Rep. Gosar Staffer Quits After Violent Twitter Posts
A staffer in the Flagstaff office of Rep. Paul Gosar (R-Ariz.) who used his Twitter account to trumpet the downfall of former Rep. Anthony Weiner (D-N.Y.) resigned Friday after Roll Call discovered violent messages he tweeted.
Roll Call learned on Friday that Blake Schritter, a caseworker and office manager in one of Gosar’s district offices, had posted messages about drunken exploits and his desire to gun down professors and postal workers, all the while working in the district that borders that of Rep. Gabrielle Giffords (D-Ariz.), who was the victim of an assassination attempt in January.
“I can’t believe how unprofessional liberal professors can be. I’m sitting here, cleaning my gun, thinking…this is a classroom!!!” Schritter, a graduate student in Northern Arizona University’s criminology program who also graduated from the school’s criminal justice program, posted on June 23.
On June 2 he tweeted: “The line at the post office is moving at a glacial pace. I’m ready to open fire with a handgun to get some damn service!”
Schritter, who answered the phone at Gosar’s Flagstaff office on Friday, first denied ownership of the account.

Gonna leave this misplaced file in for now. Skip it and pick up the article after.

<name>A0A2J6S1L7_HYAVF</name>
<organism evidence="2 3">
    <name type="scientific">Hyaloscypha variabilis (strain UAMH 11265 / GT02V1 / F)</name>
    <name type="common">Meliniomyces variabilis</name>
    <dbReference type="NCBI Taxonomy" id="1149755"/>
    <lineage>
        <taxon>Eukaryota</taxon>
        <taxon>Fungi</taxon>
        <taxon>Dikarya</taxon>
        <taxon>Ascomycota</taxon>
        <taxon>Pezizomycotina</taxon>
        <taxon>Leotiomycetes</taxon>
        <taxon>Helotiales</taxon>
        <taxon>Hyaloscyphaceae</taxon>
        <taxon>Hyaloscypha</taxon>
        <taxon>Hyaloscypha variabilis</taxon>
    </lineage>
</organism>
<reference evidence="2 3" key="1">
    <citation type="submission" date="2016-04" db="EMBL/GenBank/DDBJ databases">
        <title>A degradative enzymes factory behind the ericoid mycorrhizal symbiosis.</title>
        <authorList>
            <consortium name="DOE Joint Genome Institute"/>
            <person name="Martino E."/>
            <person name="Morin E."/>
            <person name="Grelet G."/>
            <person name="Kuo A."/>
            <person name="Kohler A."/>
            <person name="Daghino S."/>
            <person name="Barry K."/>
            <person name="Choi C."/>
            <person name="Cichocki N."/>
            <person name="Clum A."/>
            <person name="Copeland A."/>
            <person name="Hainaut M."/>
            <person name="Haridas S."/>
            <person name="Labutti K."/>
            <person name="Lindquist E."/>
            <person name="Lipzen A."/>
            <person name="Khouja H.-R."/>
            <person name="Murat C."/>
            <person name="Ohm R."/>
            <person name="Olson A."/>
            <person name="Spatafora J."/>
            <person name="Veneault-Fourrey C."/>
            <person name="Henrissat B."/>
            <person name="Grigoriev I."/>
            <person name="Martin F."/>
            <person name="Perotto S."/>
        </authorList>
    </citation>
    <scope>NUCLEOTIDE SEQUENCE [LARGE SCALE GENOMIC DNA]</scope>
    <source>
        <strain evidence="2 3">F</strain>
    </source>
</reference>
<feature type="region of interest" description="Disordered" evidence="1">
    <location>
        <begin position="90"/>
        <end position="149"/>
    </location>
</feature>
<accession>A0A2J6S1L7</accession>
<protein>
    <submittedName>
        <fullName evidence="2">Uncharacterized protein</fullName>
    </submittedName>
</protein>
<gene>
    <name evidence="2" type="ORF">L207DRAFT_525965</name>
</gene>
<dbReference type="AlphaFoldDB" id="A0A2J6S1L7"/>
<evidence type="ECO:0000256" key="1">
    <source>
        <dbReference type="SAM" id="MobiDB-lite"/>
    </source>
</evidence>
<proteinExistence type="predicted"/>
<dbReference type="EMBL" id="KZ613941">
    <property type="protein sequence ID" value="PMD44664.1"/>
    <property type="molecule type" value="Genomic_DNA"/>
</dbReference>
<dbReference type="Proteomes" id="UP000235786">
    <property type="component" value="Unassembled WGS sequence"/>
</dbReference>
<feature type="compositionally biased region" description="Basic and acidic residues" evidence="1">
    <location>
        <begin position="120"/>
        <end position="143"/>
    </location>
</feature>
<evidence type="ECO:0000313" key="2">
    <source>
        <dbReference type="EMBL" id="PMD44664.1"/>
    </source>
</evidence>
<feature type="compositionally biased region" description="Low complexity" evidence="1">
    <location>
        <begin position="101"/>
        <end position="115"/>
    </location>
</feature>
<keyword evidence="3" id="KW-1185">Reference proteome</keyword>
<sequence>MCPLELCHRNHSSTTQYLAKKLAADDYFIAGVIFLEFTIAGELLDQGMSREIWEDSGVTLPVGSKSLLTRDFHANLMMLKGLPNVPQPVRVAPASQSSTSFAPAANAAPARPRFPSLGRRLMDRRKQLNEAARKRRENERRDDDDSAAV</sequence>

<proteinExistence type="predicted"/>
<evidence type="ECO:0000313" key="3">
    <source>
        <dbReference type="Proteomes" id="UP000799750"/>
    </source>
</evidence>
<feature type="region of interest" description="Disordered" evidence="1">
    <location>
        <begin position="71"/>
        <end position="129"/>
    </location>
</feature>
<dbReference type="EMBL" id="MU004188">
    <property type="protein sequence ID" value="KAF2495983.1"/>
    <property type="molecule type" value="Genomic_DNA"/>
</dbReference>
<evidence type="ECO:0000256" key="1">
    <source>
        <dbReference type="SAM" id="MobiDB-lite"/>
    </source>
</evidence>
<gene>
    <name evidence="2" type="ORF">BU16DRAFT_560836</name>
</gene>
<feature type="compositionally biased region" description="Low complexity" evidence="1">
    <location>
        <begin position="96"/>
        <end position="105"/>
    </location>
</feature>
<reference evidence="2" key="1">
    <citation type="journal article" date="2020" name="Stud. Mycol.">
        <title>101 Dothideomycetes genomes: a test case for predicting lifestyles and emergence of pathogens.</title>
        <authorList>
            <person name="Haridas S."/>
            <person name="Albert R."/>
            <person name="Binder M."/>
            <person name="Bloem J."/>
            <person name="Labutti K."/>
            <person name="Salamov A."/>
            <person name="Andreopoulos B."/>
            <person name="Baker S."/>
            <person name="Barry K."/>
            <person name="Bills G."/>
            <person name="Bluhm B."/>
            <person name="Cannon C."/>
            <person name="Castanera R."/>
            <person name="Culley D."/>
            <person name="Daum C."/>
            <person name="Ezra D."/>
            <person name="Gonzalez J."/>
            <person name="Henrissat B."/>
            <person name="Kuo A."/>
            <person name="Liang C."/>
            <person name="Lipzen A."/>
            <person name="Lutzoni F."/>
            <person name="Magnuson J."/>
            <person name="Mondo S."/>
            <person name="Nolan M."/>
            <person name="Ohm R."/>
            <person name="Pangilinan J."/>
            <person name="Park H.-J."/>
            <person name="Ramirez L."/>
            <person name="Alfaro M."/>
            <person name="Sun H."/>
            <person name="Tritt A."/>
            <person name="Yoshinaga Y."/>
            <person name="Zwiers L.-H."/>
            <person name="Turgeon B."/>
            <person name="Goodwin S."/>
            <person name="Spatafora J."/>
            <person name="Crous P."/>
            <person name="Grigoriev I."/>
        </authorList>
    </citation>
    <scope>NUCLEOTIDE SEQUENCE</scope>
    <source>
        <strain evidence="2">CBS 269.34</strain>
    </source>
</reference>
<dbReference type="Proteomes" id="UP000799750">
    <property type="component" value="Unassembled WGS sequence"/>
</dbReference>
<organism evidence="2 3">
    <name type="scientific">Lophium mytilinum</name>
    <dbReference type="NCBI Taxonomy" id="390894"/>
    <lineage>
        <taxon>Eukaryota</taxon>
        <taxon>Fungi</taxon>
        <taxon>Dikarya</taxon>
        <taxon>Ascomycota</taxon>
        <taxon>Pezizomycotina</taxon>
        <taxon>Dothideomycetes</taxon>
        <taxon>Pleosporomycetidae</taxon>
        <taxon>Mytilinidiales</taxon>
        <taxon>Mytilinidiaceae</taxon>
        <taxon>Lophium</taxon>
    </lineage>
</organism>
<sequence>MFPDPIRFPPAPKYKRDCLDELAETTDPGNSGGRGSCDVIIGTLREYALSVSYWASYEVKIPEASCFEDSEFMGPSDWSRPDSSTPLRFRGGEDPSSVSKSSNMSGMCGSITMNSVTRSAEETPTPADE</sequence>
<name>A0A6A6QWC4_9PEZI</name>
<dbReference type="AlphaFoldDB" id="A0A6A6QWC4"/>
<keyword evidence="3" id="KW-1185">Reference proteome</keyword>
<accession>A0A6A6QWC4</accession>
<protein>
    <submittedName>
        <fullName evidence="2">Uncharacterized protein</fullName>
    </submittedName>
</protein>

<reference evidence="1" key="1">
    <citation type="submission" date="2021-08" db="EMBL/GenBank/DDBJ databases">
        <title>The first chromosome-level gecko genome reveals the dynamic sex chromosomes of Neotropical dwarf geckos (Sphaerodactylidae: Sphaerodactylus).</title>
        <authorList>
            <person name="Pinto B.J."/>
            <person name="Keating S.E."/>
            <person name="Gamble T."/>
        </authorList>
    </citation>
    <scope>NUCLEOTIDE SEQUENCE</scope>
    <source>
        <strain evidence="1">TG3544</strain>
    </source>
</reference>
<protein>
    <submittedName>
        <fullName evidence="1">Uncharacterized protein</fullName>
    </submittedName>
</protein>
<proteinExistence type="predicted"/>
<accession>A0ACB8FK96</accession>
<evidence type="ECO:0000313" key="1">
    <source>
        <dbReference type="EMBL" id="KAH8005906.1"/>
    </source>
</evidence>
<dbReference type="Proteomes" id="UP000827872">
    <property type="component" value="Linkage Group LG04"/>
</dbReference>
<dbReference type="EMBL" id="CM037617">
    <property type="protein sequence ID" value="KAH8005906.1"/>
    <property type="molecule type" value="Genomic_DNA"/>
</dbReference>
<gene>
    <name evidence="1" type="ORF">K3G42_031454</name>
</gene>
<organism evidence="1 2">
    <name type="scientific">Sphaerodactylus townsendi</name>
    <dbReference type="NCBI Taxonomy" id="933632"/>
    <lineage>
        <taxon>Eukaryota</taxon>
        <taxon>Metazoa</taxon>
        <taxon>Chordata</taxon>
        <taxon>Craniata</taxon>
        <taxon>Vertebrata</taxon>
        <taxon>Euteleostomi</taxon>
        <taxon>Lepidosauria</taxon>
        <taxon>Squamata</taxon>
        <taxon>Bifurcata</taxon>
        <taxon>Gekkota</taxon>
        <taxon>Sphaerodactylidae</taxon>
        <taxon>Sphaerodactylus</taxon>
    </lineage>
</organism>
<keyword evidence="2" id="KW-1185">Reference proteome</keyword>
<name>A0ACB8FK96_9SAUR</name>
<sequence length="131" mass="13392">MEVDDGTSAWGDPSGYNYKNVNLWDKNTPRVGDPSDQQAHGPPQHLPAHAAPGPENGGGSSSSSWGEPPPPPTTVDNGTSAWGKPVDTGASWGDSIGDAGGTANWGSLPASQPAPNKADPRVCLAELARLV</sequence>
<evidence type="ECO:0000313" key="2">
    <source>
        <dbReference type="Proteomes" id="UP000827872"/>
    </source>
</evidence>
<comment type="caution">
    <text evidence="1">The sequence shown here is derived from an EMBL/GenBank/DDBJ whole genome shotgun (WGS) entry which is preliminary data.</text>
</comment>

His Twitter account, posted under the moniker “drunkenbs,” disappeared after Roll Call contacted Gosar’s office for a response.
A Gosar spokesperson confirmed on Friday that Schritter was no longer working for the Congressman.
“Today we accepted the resignation of a staff member that made a mistake,” Gosar Deputy Chief of Staff Tom Van Flein said on Friday.
Schritter did not respond to further requests for comment.
Schritter, a native of Kingman, Ariz., frequently used his Twitter account to rant about liberals and brag about drinking.
“Holy hangover Batman! I’d sell one of my nephews for two advil right now,” he posted on June 4.
“I’ve been visiting my parents for 10 minutes and I’m already white knuckling it to the whisky cabinet!” Schritter updated on June 5.
Schritter began working in Gosar’s office in March and opened his Twitter account on May 31. He was clearly aware of the potentially lethal combination politics and social media can be from the beginning.
“Time to prep for the defamation of character lawsuits!” Schritter exclaimed when he opened his account.
“The Rep. Weiner Twitter scandal is all over the news. Note to self: when in politics, never shag and shout,” he wrote the next day.